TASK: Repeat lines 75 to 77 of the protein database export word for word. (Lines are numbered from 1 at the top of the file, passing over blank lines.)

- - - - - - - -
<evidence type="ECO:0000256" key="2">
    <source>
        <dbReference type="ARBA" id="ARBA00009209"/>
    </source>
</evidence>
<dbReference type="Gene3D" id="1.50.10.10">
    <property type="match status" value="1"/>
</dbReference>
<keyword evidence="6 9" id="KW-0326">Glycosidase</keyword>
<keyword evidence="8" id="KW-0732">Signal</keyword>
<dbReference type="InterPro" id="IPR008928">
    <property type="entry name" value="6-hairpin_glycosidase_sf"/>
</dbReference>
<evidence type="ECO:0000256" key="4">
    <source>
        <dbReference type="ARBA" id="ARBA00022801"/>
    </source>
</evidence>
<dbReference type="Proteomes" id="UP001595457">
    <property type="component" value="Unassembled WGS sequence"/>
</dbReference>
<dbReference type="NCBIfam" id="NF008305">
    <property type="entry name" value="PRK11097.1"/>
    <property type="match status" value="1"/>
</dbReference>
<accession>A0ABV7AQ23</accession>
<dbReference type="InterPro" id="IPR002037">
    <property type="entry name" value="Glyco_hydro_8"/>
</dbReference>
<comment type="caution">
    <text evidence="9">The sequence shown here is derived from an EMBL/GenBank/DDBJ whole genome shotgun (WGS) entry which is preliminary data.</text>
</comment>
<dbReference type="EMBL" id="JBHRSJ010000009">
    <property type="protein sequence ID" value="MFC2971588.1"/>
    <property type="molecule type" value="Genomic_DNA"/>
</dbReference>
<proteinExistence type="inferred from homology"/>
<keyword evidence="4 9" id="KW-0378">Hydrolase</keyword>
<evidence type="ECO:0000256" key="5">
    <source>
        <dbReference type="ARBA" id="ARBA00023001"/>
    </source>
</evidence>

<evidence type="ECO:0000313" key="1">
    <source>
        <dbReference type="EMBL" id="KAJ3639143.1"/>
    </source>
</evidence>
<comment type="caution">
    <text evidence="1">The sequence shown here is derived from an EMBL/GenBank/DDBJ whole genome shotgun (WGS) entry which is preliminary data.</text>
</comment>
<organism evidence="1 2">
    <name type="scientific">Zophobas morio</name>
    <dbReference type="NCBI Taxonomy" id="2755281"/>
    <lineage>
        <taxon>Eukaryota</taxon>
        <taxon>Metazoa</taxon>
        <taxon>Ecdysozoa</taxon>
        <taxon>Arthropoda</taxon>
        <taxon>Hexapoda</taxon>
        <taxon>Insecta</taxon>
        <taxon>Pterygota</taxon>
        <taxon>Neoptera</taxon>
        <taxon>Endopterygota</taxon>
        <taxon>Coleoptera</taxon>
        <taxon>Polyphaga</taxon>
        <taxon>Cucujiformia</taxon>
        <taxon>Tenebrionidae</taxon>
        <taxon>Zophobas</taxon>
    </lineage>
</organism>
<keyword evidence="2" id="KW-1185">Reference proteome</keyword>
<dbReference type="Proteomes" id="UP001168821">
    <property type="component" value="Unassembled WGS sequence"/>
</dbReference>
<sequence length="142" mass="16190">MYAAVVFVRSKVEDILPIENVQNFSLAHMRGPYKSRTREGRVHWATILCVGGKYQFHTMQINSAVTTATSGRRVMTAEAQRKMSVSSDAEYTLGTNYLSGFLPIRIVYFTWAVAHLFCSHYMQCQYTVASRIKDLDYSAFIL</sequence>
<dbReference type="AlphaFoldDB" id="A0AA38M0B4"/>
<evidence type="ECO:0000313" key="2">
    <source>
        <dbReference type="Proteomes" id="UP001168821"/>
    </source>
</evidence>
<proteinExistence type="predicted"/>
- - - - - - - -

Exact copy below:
</dbReference>
<sequence length="142" mass="16190">MYAAVVFVRSKVEDILPIENVQNFSLAHMRGPYKSRTREGRVHWATILCVGGKYQFHTMQINSAVTTATSGRRVMTAEAQRKMSVSSDAEYTLGTNYLSGFLPIRIVYFTWAVAHLFCSHYMQCQYTVASRIKDLDYSAFIL</sequence>
<dbReference type="AlphaFoldDB" id="A0AA38M0B4"/>